Just Beat It!

Making An Effective Corporate Film

Everyone should have at least one corporate film – or should they? Corporate films are now created and put on Facebook, Vimeo and intranets. But are they serving their purpose?

Many corporate films and videos do not impart a clear message. They are hard to watch, they don’t engage and the people speaking on them look stiff and uncomfortable. So what has gone wrong? Can we learn something from the music industry?

 

 

Here are some thoughts from Professional Voice:

Rule 1: Have a clear objective

A clear objective is key and it shouldn’t be kept a secret. The objective should be communicated to everyone involved in the making of the film (including the speakers, the scriptwriter and the cameraman). Having spoken to a number of executives about a corporate film after it has been made, many have confessed that they didn’t know its purpose – it was just someone’s ‘good idea’.

Rule 2: Know your audience

Who is the film aimed at? What do these people know already? What do they need to know? What do you want to tell them? Simple questions but worth clarifying at the outset of the process.

Rule 3: Distil your key message

Answering these first two questions will help you to distil your key message. If you can’t state very simply what your key message is, it won’t come across in the film.

Rule 4: Structure the content and give it a story

Back up your key message with well-structured content which has an engaging storyline. Professional Voice is often asked to analyse a previous corporate film and many consist of a succession of talking heads who all say one or two sentences each. The overall effect is of a number of fragments joined together which have no common theme.

 

These points are easily demonstrated by two music videos. On the surface these two videos are similar, both featuring gangs in an urban setting. But which is the most compelling? Which has a clear message backed up by an engaging storyline?

 

Which actually works?

 

Cheryl Cole's 'Call My Name'

http://www.youtube.com/watch?v=IYT6rbxNn30

Key Message: Unclear: 'I want you to call my name?'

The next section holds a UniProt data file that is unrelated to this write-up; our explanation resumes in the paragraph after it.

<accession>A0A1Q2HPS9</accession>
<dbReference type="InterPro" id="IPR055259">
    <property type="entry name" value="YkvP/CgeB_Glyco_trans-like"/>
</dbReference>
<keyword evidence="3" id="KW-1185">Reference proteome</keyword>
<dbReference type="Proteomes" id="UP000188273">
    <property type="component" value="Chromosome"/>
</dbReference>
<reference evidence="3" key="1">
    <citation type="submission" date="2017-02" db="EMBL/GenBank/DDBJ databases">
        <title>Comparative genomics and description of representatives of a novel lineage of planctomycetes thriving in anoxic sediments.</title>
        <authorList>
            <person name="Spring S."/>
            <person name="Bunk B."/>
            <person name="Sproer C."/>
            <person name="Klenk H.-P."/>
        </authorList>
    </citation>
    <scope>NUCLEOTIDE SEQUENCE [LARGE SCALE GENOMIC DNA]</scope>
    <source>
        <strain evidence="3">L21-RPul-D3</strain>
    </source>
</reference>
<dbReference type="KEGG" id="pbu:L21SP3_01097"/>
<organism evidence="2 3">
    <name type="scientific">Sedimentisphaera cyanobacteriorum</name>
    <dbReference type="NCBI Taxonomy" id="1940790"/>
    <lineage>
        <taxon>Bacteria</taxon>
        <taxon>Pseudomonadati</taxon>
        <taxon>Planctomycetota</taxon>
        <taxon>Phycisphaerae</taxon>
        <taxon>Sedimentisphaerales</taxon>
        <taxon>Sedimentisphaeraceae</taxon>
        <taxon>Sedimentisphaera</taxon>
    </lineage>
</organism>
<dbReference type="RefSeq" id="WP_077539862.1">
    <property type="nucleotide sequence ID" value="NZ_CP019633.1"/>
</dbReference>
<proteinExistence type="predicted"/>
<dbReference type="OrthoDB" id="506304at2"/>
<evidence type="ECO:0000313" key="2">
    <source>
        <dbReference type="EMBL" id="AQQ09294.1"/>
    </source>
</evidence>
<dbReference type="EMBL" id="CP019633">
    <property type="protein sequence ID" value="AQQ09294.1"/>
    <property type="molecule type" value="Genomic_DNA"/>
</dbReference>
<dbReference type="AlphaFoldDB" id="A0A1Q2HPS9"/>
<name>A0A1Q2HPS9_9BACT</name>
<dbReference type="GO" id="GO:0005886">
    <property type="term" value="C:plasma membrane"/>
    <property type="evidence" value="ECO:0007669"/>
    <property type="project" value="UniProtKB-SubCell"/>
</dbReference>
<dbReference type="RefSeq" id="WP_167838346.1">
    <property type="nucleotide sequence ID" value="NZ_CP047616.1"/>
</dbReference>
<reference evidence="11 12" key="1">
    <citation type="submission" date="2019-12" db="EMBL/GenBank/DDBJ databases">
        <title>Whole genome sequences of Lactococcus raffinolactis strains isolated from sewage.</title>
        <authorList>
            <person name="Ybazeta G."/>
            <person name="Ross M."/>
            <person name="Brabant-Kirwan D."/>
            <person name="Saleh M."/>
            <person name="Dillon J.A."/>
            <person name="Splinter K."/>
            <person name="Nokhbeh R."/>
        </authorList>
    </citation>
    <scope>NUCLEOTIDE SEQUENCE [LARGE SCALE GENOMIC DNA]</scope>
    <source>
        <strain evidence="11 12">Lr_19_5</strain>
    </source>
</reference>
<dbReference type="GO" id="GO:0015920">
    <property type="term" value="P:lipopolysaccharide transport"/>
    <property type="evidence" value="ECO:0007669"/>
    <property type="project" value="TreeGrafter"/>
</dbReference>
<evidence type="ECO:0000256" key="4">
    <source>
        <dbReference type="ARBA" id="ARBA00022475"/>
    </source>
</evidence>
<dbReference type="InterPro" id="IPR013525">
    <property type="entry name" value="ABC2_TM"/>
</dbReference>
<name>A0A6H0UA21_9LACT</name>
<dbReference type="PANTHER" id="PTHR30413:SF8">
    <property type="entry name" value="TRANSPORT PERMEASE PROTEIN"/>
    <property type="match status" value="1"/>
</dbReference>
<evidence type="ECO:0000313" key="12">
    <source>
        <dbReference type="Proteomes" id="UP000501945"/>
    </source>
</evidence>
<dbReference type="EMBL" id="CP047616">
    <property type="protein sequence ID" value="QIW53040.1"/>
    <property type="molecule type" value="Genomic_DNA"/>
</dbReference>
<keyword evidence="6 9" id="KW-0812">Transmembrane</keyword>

Storyline:

The opening quote, ”The only way to a woman’s heart is along the path of torment” seems unconnected with what follows. The film consists of a succession of short clips which don’t progress anywhere and don’t convey any real message. It’s almost a succession of stills of the beautiful Cheryl, rather than a film.

 

Michael Jackson’s ‘Beat It’ 

http://www.youtube.com/watch?v=oRdxUFDoQe0

Key Message: Clear: 'It doesn't matter who's wrong or who's right, don’t fight - just beat it.'

Storyline:

The key message is backed up with a clear story from start to finish. It's about two gangs at war, driven by social pressure to show their superiority by fighting. But the gangs put aside their differences when joined by the common bond of music (with the clever pun on ‘beat it’). This finally unites them in dance. 

 

The same principles which we see in action here apply to any film. Every corporate film needs a message and a clear storyline, delivered by people who know what they are trying to achieve. Without this, there will be a lack of confidence and uncertainty in the speakers which will be visible to the audience. Every gulp, downcast look, pause in the wrong place or twitch will end up conveying more to the viewers than the company intends.

 

For assistance with creating and delivering your message in a corporate film, please call us today:

+44 (0)208 579 6662

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